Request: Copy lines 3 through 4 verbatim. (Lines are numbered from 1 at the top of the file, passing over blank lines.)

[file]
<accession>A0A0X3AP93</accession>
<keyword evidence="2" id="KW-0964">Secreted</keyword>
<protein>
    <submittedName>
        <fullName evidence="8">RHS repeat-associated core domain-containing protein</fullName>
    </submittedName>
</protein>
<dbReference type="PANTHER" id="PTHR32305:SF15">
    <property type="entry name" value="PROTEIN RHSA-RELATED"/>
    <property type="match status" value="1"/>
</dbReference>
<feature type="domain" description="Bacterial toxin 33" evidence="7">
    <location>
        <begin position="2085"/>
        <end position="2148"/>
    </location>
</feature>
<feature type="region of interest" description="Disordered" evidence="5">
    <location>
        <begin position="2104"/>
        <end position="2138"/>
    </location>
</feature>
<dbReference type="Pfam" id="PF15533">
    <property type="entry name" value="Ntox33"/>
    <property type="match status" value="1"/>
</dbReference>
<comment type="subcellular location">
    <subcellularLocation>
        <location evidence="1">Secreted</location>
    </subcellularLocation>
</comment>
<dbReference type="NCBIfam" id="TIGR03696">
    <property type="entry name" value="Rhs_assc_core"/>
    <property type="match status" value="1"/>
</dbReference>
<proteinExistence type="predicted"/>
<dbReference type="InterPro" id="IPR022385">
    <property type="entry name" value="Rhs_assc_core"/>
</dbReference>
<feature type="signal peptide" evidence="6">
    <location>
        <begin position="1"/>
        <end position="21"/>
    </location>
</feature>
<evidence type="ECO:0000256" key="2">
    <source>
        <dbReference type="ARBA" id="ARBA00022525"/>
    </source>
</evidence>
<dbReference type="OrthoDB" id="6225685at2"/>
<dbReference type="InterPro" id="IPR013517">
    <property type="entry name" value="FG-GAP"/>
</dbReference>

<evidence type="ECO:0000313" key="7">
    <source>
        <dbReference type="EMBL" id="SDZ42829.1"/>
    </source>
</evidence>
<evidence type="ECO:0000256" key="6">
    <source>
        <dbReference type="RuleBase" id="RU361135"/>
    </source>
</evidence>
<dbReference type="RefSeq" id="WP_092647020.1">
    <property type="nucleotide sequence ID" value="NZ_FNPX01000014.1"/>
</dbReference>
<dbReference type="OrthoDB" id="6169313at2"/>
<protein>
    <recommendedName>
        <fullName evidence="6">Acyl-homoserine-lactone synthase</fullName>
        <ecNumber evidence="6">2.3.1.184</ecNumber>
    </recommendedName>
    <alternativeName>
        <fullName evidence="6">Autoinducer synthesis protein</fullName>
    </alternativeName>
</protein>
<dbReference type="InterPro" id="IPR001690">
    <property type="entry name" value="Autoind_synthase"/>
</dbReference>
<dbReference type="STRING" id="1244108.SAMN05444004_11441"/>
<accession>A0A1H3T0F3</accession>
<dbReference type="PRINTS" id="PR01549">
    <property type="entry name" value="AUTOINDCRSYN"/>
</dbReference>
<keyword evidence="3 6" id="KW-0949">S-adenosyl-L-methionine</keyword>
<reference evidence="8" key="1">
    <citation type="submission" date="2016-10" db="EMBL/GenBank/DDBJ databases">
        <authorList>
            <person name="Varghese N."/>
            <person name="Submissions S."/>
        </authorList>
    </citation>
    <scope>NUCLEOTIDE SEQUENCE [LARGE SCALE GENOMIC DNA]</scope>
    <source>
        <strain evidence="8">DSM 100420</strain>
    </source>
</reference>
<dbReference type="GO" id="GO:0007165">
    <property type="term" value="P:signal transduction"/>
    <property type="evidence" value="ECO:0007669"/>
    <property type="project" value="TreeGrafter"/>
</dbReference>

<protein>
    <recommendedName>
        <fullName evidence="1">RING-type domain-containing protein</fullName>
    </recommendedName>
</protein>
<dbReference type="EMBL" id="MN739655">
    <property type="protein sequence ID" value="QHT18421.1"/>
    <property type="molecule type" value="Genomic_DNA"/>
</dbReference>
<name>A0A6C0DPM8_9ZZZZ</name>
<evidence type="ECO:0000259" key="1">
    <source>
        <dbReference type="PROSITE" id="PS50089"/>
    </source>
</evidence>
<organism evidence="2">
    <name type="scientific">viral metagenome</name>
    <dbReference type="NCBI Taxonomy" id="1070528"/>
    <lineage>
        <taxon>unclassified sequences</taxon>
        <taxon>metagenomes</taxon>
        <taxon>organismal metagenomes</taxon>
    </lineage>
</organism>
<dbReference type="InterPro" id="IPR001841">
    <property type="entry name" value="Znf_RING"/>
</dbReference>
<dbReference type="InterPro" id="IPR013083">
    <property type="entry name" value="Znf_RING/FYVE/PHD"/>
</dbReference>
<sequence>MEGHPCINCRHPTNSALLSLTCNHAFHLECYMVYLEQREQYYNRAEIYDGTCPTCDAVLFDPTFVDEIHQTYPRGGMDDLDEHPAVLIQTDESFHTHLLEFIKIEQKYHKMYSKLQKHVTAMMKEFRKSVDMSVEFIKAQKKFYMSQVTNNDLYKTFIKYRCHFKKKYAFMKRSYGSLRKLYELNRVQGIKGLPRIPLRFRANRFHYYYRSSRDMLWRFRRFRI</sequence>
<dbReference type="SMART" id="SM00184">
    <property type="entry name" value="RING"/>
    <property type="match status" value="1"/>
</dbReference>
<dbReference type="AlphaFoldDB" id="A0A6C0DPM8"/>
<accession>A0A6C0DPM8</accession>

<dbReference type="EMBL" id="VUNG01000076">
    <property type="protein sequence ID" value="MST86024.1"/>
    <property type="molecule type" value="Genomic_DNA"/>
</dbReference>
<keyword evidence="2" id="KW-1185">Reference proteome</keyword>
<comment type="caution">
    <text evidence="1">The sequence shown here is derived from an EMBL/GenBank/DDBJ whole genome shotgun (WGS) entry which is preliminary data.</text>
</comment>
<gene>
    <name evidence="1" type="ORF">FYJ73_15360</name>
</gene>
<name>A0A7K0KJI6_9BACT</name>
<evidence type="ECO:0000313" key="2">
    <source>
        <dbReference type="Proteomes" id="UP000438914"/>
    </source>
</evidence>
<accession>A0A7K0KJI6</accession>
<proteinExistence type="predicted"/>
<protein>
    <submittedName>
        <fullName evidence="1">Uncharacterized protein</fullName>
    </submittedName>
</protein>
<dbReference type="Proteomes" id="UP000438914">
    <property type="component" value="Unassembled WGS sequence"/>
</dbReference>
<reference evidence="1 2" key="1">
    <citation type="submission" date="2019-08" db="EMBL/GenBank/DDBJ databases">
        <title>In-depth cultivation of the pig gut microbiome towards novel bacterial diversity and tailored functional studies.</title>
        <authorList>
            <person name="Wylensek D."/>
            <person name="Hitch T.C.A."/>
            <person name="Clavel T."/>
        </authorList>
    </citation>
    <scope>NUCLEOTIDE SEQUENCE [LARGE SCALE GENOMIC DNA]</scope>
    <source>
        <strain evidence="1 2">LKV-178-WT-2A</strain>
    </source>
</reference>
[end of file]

<protein>
    <submittedName>